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This is hard to picture. The only way water can come out the brew spout is if the brewing mechanism inside in the position to make coffee. The only way to get that mechanism into that position is to either select one of the three coffee buttons (you'd hear the grinder run, then you'd hear the motor putting the brew mechanism into place and then the pump start and water would then come out the brew spout. OR to select preground coffee and then select one of the three coffee sizes - in that case you wouldn't hear the grinder but you'd still hear the motor turn the brew mechanism into brewing position and then start the pump.
When you simply select hot water and then open the steam valve - I can't imagine any possible way for water to come out the brew spout.
Now if you mean that you don't see any water come out but water is leaking inside the cabinet and ending up in the drip tray - then that would mean a leak inside the machine. It could be the valve that the brew group locks into when it goes into brew position (you see this valve in a little recess behind the brew mechanism when you take the brew group out to clean it). Or it could be a leaking steam valve or hose inside.
You might try getting a flashlight and a cleaning brush - take out the brew mechanism and then clean around that little nozzle/valve that is in the recess just the left of center behind where the brew mechanism was. That valve should shut when you are not in brew position and not allow any water out - but it may be gummed up with coffee grounds.
If you are feeling brave - you would need a deep socket and a lot of patience with a small breaker bar (a ratchet head is too big to fit in there) and you can remove that nozzle/valve and then clean it or replace it. But it is very slow going to remove it (there must be some special tool they use at the factory). I had just the right size deep socket (like what you'd use for a spark plug in a car) but there wasn't room for a ratchet so I had to use a small breaker bar and I could only turn the valve about 1/4 turn at a time then I'd have to reposition the socket to do another 1/4 turn. It took 5-10 minutes to remove it - then it was easy to clean. I think you could clean it in place with a stiff bristle brush and some q-tips.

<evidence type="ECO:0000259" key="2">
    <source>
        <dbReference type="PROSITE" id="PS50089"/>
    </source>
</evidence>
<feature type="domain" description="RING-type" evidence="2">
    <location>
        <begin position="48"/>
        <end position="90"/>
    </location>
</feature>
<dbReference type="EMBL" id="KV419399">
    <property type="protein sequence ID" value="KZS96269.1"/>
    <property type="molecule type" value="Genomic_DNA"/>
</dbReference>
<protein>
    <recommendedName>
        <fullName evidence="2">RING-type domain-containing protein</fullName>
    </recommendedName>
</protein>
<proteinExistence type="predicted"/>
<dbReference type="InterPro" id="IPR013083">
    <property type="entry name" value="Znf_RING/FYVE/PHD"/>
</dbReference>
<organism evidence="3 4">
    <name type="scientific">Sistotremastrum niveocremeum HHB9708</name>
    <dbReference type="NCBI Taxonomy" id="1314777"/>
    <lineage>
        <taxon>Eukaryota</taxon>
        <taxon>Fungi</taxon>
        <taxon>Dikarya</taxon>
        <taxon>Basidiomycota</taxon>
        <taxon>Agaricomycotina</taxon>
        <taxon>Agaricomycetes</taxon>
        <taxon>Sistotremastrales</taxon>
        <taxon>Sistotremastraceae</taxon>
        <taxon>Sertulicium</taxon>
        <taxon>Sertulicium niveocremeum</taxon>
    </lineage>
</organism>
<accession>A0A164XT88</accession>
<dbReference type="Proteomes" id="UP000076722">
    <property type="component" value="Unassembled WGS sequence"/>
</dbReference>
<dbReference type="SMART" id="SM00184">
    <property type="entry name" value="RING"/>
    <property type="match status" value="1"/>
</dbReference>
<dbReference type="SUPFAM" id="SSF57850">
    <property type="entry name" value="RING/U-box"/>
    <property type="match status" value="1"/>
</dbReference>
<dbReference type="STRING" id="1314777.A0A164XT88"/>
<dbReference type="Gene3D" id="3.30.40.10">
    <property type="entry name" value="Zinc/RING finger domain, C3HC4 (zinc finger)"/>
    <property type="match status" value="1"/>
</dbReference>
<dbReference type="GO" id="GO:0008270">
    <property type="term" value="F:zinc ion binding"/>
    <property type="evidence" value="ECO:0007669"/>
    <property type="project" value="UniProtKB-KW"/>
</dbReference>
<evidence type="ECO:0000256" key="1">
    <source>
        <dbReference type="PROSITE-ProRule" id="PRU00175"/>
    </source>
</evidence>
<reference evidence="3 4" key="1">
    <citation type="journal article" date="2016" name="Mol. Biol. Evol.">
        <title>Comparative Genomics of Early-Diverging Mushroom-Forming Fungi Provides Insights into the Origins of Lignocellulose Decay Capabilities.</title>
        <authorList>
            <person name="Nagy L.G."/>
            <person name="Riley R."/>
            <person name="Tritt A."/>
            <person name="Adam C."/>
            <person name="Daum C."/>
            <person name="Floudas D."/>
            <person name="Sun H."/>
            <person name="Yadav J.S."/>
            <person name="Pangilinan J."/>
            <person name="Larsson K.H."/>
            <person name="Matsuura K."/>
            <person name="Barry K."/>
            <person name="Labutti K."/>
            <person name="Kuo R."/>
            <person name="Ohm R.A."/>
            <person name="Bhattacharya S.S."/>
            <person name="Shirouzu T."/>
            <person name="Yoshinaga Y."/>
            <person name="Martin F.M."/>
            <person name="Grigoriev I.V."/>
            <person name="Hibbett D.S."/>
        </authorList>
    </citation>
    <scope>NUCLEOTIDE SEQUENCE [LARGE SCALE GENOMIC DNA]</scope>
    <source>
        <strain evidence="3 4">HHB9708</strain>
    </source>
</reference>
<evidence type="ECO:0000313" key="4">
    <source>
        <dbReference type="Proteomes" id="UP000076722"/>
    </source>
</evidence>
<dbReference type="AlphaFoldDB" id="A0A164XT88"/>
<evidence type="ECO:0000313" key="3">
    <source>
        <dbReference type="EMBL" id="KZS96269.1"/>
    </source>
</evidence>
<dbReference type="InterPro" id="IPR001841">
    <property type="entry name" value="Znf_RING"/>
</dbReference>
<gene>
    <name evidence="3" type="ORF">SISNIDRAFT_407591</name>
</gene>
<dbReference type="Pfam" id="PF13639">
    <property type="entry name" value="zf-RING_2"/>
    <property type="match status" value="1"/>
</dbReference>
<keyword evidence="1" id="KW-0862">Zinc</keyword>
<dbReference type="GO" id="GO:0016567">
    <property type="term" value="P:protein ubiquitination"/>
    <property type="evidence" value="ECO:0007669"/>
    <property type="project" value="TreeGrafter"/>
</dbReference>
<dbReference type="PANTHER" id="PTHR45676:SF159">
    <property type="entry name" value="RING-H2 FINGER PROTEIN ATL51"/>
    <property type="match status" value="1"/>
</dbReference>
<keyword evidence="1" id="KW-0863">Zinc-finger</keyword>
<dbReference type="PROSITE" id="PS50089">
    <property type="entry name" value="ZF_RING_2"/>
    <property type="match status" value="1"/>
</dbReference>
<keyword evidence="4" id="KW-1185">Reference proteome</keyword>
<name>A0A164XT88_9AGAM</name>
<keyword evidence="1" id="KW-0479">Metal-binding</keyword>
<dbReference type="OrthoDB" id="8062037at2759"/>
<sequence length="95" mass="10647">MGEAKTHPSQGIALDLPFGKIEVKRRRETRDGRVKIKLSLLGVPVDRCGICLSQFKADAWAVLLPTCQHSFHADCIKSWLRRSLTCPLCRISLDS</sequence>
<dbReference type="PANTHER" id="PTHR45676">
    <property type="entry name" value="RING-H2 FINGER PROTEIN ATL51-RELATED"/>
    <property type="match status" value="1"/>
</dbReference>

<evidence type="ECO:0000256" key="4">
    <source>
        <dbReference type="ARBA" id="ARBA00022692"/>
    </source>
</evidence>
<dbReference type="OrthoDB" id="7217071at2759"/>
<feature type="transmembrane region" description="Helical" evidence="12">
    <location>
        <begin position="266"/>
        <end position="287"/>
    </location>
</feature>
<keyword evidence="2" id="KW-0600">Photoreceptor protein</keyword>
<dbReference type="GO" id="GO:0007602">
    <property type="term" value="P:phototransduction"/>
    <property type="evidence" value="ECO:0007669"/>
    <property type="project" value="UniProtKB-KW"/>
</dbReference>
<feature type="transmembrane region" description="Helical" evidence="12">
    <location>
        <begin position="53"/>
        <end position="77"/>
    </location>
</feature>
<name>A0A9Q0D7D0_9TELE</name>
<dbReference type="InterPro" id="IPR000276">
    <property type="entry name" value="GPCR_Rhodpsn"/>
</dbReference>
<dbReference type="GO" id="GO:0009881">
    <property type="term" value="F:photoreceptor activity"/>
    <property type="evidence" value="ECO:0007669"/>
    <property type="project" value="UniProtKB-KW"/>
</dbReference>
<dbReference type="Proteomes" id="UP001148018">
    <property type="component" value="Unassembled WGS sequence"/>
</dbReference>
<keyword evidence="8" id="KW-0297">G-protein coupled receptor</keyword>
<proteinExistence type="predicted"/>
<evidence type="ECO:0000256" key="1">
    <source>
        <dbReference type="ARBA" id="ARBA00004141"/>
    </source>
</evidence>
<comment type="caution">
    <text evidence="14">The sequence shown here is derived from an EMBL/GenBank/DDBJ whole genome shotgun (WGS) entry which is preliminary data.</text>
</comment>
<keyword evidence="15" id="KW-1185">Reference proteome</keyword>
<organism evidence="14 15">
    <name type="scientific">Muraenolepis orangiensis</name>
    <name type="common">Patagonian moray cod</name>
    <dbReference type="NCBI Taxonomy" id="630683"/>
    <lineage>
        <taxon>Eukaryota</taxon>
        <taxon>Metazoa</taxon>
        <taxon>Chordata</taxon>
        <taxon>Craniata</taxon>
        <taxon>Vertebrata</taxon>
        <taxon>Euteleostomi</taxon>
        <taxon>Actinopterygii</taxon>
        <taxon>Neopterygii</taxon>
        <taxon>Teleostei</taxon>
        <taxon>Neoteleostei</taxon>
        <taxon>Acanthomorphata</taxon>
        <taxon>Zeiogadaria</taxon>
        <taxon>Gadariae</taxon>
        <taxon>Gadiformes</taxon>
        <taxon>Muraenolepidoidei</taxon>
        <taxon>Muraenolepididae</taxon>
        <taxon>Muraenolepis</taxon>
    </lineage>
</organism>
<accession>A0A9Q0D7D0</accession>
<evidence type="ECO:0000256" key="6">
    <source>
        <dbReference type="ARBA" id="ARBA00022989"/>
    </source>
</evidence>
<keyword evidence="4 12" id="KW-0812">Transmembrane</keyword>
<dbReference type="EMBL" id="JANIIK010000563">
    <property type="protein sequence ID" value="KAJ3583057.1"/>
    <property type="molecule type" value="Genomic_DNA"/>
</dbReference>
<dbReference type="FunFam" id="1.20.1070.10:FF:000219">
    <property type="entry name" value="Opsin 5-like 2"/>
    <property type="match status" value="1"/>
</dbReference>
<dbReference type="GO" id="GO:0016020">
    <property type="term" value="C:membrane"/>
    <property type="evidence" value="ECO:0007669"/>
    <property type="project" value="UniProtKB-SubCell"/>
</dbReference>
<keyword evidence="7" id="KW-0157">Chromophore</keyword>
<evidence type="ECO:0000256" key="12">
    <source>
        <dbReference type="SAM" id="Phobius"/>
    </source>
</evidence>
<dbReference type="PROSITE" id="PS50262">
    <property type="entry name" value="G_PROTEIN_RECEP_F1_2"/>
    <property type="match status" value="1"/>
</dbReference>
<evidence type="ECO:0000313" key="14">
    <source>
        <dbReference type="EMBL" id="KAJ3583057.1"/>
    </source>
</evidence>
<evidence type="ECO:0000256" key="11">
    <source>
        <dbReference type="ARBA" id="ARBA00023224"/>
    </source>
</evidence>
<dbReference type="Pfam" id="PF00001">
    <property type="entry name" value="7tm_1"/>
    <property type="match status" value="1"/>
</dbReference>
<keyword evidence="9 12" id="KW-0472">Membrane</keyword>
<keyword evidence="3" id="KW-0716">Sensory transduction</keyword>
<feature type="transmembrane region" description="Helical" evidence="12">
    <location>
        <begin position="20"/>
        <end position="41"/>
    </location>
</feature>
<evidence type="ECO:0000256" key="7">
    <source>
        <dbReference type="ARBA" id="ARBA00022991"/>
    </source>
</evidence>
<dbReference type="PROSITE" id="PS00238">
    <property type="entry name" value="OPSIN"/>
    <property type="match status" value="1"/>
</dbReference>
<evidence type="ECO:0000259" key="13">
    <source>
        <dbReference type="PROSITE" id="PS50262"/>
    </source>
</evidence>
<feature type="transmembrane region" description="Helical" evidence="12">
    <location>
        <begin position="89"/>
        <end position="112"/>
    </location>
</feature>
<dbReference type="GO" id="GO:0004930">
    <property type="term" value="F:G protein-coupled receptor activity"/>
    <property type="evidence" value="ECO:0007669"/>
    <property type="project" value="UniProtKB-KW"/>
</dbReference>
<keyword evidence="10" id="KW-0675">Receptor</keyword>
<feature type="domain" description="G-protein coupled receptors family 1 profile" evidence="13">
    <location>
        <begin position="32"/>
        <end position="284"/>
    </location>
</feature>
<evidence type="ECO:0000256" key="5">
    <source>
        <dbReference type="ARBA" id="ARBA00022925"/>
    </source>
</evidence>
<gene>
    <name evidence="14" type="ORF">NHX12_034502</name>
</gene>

I don't know if that valve is the problem - but that's the only thing I can think of that would have your hot water and steam running into your drip tray instead of out the steam wand.

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The wand can leak if the rocker switch is not in the UP position.

In MIDDLE position it will try to deliver hot water.

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The thermoblock in this unit is actually a 3-way valve, of which two positions route water from the boiler directly to the wand. The 3rd position (UP) routes hot water (but not steam) from the boiler to the group head.

Try holding the switch in the UP position by hand when making coffee. If the machine still pushes water through the wand then you will have to replace the switch inside the machine that is activated by the rocker, or the valve it operates.

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graham dot r dot leach at gmail dot com

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1:Clean your steam iron according to the manufacturer's instructions. Your iron is more likely to leak when it has not been cleaned properly. Plus, the water that leaks from a steam iron that hasn't been cleaned will likely be dirty and stain your fabric. Every steam iron brand is different, so be sure to check the manual that came with your iron or browse the manufacturer's website for instructions on keeping your steam iron in good working order.

2:Use your steam iron on a rigid surface like an ironing board. In a rush, you might be tempted to quickly iron a blouse or pants on the nearest available surface like a bed, carpet or even on a table with a towel draped over it. However, these surfaces may not provide the proper amount of level padding for successful steam ironing, and leaks are more likely to occur. Take the time to set up your ironing board for smooth steam ironing to reduce water leaks on a bumpy surface.

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4:Turn off the steam function on your iron when ironing at lower temperatures. Since your iron's steam function is designed to convert the water in your iron to steam at the right temperature, lower iron temperatures can cause water to leak if your steam setting is still activated. For ironing more delicate fabrics, turn off the steam to avoid water leaks.